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Abstract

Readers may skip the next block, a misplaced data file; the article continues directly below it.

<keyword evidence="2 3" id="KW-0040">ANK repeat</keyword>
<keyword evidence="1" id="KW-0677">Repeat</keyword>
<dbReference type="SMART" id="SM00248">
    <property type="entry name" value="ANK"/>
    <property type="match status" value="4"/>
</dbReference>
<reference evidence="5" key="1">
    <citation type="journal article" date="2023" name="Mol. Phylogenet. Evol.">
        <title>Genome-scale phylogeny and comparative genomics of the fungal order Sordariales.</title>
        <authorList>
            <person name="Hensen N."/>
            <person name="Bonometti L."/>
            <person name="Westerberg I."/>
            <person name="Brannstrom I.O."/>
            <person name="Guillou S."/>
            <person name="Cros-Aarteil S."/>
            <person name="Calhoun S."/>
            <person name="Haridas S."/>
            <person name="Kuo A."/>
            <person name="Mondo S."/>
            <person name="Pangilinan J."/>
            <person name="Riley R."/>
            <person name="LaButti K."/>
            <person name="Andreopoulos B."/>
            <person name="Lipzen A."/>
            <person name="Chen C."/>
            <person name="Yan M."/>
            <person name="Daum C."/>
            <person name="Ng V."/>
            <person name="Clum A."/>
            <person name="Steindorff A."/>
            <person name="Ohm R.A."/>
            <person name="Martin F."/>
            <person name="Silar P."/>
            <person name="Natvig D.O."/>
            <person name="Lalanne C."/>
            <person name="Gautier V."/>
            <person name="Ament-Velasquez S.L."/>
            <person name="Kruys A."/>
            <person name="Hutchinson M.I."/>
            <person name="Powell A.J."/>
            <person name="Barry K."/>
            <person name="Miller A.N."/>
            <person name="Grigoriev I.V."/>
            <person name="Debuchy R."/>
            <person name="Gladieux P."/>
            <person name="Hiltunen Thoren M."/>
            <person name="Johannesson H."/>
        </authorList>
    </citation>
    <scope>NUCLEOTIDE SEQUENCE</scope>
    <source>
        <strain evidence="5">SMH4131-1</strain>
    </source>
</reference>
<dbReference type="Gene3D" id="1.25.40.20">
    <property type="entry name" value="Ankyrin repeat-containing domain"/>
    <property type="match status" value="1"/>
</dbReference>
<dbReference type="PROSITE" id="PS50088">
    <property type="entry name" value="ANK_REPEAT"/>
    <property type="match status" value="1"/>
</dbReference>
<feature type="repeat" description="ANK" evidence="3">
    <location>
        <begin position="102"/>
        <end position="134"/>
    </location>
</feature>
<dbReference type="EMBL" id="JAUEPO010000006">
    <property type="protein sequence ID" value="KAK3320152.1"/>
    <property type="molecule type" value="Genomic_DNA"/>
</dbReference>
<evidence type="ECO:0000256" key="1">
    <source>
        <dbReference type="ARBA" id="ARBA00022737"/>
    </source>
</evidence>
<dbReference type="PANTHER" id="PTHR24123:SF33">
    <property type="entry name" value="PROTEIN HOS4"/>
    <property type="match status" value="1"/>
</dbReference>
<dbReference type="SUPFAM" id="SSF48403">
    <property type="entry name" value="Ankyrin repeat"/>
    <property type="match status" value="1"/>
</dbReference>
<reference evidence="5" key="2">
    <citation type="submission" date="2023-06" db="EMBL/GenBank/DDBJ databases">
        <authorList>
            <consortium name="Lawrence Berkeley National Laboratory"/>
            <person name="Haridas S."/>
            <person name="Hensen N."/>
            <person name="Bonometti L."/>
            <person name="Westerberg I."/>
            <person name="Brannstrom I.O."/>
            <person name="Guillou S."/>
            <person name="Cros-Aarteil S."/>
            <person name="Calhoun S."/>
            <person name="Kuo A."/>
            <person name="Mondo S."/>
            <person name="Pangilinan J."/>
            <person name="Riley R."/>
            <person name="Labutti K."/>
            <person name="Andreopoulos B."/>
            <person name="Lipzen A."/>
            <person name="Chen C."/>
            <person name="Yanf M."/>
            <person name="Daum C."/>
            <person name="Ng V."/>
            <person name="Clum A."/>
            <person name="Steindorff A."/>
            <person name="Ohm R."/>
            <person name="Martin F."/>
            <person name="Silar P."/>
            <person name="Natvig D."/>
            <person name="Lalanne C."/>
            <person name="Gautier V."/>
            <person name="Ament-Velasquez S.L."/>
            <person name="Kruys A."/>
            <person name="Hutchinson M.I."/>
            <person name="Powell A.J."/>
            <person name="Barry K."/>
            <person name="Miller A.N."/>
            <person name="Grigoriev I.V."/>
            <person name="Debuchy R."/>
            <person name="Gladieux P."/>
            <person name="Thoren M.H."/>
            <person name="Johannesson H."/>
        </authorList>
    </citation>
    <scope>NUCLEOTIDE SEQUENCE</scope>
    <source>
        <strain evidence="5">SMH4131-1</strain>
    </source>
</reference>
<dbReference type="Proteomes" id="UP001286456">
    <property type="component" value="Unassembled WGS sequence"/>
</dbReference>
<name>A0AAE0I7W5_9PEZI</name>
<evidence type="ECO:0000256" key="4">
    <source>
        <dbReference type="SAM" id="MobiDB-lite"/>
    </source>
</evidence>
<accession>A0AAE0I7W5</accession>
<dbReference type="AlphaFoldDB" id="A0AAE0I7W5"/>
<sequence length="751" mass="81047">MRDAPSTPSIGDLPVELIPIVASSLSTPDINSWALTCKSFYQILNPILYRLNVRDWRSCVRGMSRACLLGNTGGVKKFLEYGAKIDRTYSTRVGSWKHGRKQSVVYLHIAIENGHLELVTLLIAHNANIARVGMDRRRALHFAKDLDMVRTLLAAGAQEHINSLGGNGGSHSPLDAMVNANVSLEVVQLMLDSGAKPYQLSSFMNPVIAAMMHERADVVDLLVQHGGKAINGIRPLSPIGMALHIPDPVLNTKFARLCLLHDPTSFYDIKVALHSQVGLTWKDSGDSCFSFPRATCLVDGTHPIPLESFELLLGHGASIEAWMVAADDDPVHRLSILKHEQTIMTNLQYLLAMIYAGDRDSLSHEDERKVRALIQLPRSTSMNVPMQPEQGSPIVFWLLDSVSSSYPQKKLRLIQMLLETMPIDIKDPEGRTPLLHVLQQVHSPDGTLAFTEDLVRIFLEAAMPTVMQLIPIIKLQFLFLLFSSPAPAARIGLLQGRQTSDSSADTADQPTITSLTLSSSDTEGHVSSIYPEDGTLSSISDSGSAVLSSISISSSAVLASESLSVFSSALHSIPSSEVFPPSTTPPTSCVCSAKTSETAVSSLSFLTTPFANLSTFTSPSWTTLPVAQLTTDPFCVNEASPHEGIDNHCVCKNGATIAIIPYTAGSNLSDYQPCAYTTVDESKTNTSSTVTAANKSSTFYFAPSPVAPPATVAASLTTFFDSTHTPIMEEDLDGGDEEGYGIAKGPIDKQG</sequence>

The paper analyses the economic assimilation of first, 1.5, and second generation Israeli Jewish immigrants in the United States. The empirical analyses are based on the 1990 public use sample (PUMS) that enables the identification of adult children of Jewish Israeli immigrants. The analyses show that all groups of Jewish Israeli immigrants in the United States are doing very well relative to a benchmark of native-born Americans. The comparisons also indicate that children of immigrants — both men and women — are even more successful economically than the immigrants themselves. The economic success of Israeli immigrants and their offspring in the United States is due not only to their high level of education, but also to unmeasured traits that help them earn more than demographically comparable natives.